Airlines, unions pin hopes for more payroll cash on politics

Full Screen
1 / 3

Copyright 2020 The Associated Press. All rights reserved.

FILE - In this July 22, 2020 photo, a ticketing agent for Delta Airlines hands a boarding pass to a passenger as he checks in for a flight in the main terminal of Denver International Airport in Denver. Unions are gaining support in Congress for another $32 billion in federal aid to protect airline workers from layoffs for another six months. Still, it's too early to say how the issue will turn out. (AP Photo/David Zalubowski, File)

With tens of thousands of airline workers facing layoffs this fall, labor groups are pushing Congress for more federal money to keep them on the payroll until next spring.

The unions have gained significant support among Democrats. They hope that the prospect of mass layoffs weeks before a pivotal election will sway some Republican votes.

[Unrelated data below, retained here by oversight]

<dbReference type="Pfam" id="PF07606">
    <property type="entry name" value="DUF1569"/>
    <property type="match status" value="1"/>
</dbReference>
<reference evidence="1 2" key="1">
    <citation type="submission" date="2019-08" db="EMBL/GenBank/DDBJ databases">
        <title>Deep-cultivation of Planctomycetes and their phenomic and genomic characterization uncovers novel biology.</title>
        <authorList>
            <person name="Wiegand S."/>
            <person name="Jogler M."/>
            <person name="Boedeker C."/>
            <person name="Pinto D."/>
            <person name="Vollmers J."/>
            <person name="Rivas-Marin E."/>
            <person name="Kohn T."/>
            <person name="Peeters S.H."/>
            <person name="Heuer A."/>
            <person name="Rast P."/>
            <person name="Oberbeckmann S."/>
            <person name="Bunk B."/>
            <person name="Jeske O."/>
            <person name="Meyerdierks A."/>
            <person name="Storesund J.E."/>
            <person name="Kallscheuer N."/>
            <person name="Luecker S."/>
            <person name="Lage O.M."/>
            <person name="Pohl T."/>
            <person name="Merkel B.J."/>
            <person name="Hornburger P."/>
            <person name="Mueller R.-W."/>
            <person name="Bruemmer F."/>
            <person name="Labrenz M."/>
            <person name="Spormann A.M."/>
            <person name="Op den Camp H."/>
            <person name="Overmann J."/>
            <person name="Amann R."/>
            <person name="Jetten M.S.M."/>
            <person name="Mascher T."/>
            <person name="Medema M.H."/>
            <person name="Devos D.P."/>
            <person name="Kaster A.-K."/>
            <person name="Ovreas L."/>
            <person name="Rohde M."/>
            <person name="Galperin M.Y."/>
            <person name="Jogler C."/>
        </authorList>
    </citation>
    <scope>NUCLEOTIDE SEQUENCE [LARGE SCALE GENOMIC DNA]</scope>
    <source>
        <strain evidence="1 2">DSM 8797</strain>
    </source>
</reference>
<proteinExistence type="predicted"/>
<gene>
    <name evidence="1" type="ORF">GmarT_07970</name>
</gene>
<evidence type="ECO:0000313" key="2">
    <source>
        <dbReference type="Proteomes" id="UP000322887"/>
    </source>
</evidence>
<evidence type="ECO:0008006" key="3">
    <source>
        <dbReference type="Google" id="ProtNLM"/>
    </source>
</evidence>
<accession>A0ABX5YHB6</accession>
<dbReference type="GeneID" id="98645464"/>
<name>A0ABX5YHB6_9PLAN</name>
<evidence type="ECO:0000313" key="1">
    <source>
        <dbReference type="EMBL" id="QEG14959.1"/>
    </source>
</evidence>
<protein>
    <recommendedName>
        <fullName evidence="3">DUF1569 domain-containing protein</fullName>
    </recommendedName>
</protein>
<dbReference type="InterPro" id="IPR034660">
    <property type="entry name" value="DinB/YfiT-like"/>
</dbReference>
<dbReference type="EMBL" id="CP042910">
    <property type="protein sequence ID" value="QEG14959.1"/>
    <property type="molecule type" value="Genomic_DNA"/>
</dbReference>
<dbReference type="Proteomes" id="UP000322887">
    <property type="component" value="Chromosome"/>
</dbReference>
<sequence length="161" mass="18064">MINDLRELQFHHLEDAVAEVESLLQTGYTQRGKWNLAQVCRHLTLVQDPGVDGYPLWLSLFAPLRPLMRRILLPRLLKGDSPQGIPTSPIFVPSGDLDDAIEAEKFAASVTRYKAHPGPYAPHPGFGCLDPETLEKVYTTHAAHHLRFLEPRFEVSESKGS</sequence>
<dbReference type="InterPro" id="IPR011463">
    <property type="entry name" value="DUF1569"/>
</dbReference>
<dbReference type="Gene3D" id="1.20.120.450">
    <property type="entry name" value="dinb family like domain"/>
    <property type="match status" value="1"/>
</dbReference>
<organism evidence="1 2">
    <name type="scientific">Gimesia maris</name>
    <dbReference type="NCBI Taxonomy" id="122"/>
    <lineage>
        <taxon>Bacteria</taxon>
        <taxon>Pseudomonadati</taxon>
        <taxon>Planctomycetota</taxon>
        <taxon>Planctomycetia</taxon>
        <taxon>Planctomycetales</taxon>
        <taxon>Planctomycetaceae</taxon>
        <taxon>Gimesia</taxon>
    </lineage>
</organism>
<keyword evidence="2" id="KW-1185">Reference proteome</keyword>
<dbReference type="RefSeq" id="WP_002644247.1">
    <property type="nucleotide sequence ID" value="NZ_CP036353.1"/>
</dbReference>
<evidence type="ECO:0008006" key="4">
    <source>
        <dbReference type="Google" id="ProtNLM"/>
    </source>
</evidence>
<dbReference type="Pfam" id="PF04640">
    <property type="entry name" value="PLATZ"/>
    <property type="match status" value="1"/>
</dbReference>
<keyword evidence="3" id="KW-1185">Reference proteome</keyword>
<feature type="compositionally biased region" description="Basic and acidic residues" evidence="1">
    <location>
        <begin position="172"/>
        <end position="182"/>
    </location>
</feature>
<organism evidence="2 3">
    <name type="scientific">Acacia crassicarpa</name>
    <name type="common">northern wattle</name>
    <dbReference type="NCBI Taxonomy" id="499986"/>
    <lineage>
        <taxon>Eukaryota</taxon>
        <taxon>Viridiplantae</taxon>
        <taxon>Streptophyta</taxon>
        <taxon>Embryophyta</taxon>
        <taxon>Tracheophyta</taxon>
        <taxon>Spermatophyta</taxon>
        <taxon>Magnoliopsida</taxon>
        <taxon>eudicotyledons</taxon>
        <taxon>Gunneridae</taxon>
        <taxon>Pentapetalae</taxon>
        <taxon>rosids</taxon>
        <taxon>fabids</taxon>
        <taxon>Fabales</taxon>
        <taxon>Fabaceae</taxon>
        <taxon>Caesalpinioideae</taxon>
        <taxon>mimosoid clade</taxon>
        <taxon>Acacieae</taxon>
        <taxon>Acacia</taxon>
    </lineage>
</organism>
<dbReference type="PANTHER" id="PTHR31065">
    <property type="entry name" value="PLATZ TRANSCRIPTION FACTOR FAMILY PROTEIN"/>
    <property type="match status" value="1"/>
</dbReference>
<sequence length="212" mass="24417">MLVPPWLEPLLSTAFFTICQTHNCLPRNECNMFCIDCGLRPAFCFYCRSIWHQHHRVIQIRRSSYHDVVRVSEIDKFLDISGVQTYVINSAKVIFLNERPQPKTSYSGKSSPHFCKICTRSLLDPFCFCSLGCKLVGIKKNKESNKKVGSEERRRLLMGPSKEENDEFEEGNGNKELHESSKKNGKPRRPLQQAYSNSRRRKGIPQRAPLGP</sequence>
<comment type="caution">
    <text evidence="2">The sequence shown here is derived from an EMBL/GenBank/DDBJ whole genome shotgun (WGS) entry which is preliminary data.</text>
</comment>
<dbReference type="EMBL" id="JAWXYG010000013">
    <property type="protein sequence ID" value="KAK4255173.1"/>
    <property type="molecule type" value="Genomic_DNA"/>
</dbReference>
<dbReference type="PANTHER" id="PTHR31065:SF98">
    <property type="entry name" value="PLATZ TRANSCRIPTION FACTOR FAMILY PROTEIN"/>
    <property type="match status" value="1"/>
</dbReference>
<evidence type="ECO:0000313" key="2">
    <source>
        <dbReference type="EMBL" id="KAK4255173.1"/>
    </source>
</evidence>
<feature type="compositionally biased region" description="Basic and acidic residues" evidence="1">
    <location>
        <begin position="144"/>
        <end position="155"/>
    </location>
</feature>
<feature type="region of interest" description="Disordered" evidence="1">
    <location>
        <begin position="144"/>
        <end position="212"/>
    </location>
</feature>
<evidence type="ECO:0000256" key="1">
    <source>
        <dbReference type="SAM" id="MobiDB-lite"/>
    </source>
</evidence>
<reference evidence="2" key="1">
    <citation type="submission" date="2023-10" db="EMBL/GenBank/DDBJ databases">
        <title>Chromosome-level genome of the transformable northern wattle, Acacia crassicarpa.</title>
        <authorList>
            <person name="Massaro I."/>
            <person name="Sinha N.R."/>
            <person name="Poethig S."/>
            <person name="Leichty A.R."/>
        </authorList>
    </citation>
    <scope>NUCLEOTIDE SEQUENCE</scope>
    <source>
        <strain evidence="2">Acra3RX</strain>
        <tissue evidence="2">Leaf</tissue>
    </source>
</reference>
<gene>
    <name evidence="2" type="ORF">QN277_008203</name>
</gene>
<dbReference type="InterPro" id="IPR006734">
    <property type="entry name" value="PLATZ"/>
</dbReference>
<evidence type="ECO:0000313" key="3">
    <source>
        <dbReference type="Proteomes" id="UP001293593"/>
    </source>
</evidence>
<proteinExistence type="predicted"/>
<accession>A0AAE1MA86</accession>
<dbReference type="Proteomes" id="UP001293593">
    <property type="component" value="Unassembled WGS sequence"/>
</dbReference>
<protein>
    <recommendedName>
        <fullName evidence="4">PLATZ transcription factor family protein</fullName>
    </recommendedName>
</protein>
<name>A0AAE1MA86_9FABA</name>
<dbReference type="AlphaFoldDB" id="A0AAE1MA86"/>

The airline industry has been battered by the virus pandemic. In March, companies got $32 billion to help cover payroll costs for six months in exchange for not laying off workers. The money and the ban on layoffs both end Oct. 1, meaning there could be large-scale job cuts less than five weeks before the Nov. 3 election.

“Ultimately the White House will be responsible for that, and so will the 23 Republican senators who are up for re-election,” said Sara Nelson, president of the Association of Flight Attendants. “I don’t believe that’s a political risk that anyone is willing to take.”

But approval is far from certain. Airlines are already downsizing — persuading thousands of workers to take voluntary buyouts or early retirement. And they have lined up billions of dollars in private borrowing, giving them a better chance of surviving a long slump in travel.

The CEO of Southwest Airlines said he supports an extension of federal dollars for airline payrolls, but he doesn't see the same urgency in Washington.

Back in the spring, “there was broad support from Congress, the administration and even the president," Gary Kelly said. "This time around, that is not the case.”

Kelly made the comments in an employee video after a union representing flight attendants and other Southwest employees asked him to publicly support the payroll-aid extension.